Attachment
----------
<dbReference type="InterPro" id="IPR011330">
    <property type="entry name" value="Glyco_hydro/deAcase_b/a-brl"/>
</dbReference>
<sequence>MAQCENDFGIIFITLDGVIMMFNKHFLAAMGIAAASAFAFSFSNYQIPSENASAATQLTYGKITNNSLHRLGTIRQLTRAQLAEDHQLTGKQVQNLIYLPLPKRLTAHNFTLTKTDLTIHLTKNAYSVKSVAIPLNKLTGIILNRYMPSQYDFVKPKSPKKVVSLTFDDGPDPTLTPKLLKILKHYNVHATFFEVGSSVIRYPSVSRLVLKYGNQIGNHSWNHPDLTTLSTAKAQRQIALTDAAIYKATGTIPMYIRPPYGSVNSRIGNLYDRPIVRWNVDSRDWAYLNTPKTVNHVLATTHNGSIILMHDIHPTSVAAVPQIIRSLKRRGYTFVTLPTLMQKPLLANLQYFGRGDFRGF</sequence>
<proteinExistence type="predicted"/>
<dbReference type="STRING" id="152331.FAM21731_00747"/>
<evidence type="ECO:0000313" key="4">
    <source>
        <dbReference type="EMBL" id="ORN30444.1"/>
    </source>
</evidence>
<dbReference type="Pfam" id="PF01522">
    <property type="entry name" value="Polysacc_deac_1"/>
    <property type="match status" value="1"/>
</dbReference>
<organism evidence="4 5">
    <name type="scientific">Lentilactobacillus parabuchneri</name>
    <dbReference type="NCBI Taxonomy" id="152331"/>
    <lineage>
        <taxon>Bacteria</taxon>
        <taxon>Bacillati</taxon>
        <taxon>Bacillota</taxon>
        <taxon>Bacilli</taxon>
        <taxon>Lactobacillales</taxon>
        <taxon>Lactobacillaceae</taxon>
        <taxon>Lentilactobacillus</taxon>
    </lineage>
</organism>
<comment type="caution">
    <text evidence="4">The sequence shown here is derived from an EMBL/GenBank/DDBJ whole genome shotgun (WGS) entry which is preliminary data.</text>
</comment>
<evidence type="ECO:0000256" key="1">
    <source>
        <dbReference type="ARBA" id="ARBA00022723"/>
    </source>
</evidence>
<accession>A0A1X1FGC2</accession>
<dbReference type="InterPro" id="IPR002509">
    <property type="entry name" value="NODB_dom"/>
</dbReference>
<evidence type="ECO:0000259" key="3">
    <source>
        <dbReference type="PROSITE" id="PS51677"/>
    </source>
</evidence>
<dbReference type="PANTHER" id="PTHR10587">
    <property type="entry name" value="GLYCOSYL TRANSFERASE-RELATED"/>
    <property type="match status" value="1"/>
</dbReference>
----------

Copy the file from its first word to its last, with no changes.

<dbReference type="InterPro" id="IPR011330">
    <property type="entry name" value="Glyco_hydro/deAcase_b/a-brl"/>
</dbReference>
<sequence>MAQCENDFGIIFITLDGVIMMFNKHFLAAMGIAAASAFAFSFSNYQIPSENASAATQLTYGKITNNSLHRLGTIRQLTRAQLAEDHQLTGKQVQNLIYLPLPKRLTAHNFTLTKTDLTIHLTKNAYSVKSVAIPLNKLTGIILNRYMPSQYDFVKPKSPKKVVSLTFDDGPDPTLTPKLLKILKHYNVHATFFEVGSSVIRYPSVSRLVLKYGNQIGNHSWNHPDLTTLSTAKAQRQIALTDAAIYKATGTIPMYIRPPYGSVNSRIGNLYDRPIVRWNVDSRDWAYLNTPKTVNHVLATTHNGSIILMHDIHPTSVAAVPQIIRSLKRRGYTFVTLPTLMQKPLLANLQYFGRGDFRGF</sequence>
<proteinExistence type="predicted"/>
<dbReference type="STRING" id="152331.FAM21731_00747"/>
<evidence type="ECO:0000313" key="4">
    <source>
        <dbReference type="EMBL" id="ORN30444.1"/>
    </source>
</evidence>
<dbReference type="Pfam" id="PF01522">
    <property type="entry name" value="Polysacc_deac_1"/>
    <property type="match status" value="1"/>
</dbReference>
<organism evidence="4 5">
    <name type="scientific">Lentilactobacillus parabuchneri</name>
    <dbReference type="NCBI Taxonomy" id="152331"/>
    <lineage>
        <taxon>Bacteria</taxon>
        <taxon>Bacillati</taxon>
        <taxon>Bacillota</taxon>
        <taxon>Bacilli</taxon>
        <taxon>Lactobacillales</taxon>
        <taxon>Lactobacillaceae</taxon>
        <taxon>Lentilactobacillus</taxon>
    </lineage>
</organism>
<comment type="caution">
    <text evidence="4">The sequence shown here is derived from an EMBL/GenBank/DDBJ whole genome shotgun (WGS) entry which is preliminary data.</text>
</comment>
<evidence type="ECO:0000256" key="1">
    <source>
        <dbReference type="ARBA" id="ARBA00022723"/>
    </source>
</evidence>
<accession>A0A1X1FGC2</accession>
<dbReference type="InterPro" id="IPR002509">
    <property type="entry name" value="NODB_dom"/>
</dbReference>
<evidence type="ECO:0000259" key="3">
    <source>
        <dbReference type="PROSITE" id="PS51677"/>
    </source>
</evidence>
<dbReference type="PANTHER" id="PTHR10587">
    <property type="entry name" value="GLYCOSYL TRANSFERASE-RELATED"/>
    <property type="match status" value="1"/>
</dbReference>